"Blue whales have the largest penises on Earth. An erect blue whale penis is 12 inches (30 cm) in diameter and ten feet in length. It is fibroelastic like those of the blue whale's artiodactyl relatives. The retracted penis curves in an S-shaped loop and stays inside the body. When erect, it peaks out of the genital slit. Blue whales also have a distal spiral valve as a spermatic tube. Cetaceans do not have scrotums like terrestrial mammalian males do. Mammalian scrotums lower ambient temperature to keep sperm viable, so cetaceans had to find a way to compensate. And they did. Blood in veins that go through fins and the fluke loses heat. When that blood is sent directly to the testes, the sperm are cooled below body temperature and remain viable. The females have a long vulva with two nipples on each side to nourish newborns. They go in heat any time of the year, but the most common is during the migration to warmer waters for mating season."
-A University of Wisconsin extract on the the penis and sexual function of the blue whale.[11]

Largest penis

Blue whale

The Icelandic Phallological Museum has a portion of a blue whale's penis measuring 170 cm (67 in) long and weighing 70 kilograms (150 lb), which Iceland Review has dubbed "a real Moby Dick".[12] The specimen is only the front tip, as the entire organ, when intact, would have been about 5 m (16 ft) long and weighed about 350–450 kilograms (770–990 lb), well above average for even a blue whale. The penis of an adult elephant has the largest of any land animal at 6 feet (1.8 m) on average.[13]


  1. ^ a b Long, John A. (11 October 2012). The Dawn of the Deed: The Prehistoric Origins of Sex. University of Chicago Press. p. 24. ISBN 978-0-226-49254-4. Retrieved 3 October 2012.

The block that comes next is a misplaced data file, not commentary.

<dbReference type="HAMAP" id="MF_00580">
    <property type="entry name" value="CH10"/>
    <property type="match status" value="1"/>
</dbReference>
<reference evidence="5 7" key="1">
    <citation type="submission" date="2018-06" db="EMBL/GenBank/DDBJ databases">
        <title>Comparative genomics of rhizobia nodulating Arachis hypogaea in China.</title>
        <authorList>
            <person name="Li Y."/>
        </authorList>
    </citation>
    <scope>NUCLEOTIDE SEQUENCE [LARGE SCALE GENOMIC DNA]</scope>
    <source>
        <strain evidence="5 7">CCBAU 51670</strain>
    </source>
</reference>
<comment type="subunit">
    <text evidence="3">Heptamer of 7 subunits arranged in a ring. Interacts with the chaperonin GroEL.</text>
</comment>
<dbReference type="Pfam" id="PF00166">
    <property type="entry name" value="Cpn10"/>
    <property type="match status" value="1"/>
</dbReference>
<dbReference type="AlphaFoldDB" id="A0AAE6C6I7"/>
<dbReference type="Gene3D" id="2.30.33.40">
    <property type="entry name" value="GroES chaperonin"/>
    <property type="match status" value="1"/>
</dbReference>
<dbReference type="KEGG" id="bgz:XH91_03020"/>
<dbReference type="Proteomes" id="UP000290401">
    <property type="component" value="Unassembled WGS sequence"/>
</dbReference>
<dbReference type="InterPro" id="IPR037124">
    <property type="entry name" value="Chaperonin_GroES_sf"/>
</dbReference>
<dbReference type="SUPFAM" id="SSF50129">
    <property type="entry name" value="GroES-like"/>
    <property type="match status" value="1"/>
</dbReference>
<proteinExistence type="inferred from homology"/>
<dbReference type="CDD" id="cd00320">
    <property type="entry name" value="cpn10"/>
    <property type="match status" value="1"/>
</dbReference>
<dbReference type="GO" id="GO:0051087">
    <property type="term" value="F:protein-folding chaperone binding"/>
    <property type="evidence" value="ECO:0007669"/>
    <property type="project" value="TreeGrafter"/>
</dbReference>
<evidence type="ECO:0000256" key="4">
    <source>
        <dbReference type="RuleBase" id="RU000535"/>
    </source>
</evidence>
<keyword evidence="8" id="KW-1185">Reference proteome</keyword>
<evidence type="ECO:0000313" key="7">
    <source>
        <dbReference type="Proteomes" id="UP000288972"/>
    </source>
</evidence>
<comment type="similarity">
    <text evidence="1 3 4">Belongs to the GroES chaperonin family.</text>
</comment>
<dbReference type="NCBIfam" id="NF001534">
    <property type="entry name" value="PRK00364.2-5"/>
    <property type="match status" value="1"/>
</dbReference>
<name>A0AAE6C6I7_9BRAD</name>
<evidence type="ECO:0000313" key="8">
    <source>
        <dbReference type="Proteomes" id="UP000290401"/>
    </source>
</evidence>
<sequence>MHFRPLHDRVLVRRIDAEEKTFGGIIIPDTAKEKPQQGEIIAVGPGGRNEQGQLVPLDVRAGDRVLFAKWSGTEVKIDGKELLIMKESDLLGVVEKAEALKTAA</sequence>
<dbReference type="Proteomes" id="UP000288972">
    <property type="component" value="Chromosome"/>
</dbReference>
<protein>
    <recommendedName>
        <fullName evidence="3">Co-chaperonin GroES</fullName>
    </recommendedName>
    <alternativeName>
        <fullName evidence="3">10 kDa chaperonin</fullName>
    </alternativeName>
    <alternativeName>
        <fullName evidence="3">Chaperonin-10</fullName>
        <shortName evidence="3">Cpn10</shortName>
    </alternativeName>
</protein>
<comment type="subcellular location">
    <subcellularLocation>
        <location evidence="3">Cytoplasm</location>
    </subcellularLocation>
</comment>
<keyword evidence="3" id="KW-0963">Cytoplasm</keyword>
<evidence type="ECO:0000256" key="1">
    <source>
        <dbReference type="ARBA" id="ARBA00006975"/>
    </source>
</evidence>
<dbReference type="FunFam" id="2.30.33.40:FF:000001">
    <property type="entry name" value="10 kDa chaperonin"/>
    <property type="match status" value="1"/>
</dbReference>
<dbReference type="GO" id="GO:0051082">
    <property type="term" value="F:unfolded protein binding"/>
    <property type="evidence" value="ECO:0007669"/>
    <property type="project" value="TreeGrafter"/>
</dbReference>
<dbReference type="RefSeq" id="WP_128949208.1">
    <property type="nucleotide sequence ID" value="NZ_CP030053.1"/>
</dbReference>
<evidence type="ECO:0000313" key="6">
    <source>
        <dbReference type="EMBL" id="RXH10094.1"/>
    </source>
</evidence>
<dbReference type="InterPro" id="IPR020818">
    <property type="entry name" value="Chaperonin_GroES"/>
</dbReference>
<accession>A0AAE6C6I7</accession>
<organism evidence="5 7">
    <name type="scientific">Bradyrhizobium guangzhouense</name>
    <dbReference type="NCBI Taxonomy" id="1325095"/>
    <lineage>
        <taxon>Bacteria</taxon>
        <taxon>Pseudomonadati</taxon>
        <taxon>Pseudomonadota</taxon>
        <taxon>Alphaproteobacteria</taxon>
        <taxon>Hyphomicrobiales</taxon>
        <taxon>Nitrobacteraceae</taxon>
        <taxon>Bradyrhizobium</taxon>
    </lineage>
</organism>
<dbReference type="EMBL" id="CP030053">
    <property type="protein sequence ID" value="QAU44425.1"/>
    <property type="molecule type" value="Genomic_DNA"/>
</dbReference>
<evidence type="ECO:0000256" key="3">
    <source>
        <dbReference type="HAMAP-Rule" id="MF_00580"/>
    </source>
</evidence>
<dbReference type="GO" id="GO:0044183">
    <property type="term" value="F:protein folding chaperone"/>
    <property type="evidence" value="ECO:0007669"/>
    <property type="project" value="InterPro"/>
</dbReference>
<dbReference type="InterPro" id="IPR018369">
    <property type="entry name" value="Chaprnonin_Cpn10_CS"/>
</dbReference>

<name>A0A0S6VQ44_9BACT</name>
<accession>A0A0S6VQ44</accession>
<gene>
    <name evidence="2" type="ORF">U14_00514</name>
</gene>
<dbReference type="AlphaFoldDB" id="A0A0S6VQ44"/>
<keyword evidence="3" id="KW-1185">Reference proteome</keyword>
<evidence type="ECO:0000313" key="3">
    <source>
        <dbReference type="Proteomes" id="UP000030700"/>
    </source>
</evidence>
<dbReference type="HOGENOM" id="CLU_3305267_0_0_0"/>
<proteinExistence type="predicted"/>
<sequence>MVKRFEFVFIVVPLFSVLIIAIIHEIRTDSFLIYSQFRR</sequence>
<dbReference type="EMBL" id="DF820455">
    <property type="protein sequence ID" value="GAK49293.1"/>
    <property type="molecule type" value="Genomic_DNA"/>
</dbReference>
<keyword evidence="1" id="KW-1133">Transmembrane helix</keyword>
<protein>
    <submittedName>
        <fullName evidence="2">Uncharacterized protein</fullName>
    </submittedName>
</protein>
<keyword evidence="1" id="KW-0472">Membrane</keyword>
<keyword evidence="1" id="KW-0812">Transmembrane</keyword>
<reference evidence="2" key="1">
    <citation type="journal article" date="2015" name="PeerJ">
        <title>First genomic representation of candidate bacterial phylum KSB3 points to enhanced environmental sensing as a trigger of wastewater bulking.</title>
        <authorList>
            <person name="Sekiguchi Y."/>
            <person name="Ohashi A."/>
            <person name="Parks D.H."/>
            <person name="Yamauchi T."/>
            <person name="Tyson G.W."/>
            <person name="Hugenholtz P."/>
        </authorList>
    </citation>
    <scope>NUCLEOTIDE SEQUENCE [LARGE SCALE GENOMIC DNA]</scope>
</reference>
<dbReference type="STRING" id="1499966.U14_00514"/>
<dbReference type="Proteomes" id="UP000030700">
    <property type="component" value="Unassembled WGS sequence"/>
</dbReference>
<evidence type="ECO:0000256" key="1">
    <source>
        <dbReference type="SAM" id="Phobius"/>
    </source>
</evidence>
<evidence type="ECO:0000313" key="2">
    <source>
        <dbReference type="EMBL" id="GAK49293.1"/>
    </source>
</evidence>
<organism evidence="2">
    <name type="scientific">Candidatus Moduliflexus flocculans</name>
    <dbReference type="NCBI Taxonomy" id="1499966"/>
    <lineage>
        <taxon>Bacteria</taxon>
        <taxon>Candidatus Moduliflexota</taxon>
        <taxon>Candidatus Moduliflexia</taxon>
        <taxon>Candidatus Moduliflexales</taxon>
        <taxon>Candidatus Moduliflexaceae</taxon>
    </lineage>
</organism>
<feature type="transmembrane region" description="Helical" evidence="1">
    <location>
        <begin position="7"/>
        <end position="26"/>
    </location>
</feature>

2. ^ McNeal, Cary (2010). 1,001 Facts that Will Scare the S#*t Out of You: The Ultimate Bathroom Reader. Adams Media. p. 311. ISBN 9781440507632. Retrieved 3 October 2012. 
  3. ^ a b Best Life. Rodale, Inc.. August 2008. p. 72. ISSN 1548212X. Retrieved 3 October 2012. 
  4. ^ Vonnegut, Kurt; Allen, William Rodney (1988). Conversations With Kurt Vonnegut. Univ. Press of Mississippi. p. 143. ISBN 978-0-87805-358-2. Retrieved 3 October 2012. 
  5. ^ Fisch, Harry; Baskin, Kara (2008). Size Matters: The Hard Facts About Male Sexuality That Every Woman Should Know. Macmillan. p. 33. ISBN 9780307406590. Retrieved 3 October 2012. 
  6. ^ Burroughs, Augusten (2004). Whales Dry: A Memoir. Macmillan,. pp. 59. ISBN 9780312423797. Retrieved 3 October 2012. 
  7. ^ Bortolotti, Dan (2008). Wild Blue: A Natural History of the World's Largest Animal. Macmillan. p. 9. ISBN 9780312383879. Retrieved 3 October 2012. 
  8. ^ Mitchinson, John; Lloyd, John (2007). The Book of General Ignorance. Random House Digital, Inc.. pp. 62. ISBN 9780307394910. Retrieved 3 October 2012. 
  9. ^ a b Horwood, Joseph (1987). The Sei Whale: Population Biology, Ecology & Management. Croom Helm. p. 162. ISBN 978-0-7099-4786-8. Retrieved 3 October 2012. 
  10. ^ Tinker, Spencer Wilkie (1988). Whales of the World. Brill Archive. pp. 287. ISBN 9780935848472. Retrieved 3 October 2012. 
  11. ^ "Reproduction". University of Wisconsin. Retrieved 3 October 2012. 
  12. ^ Hafsteinsson, Sigurjón Baldur (2009). "Globalized Members: The Icelandic Phallological Museum and Neoliberalism". Retrieved 3 October 2012. 
  13. ^ Giustina, Anthony (31 December 2005). Sex World Records. p. 152. ISBN 978-1-4116-6774-7. Retrieved 3 October 2012.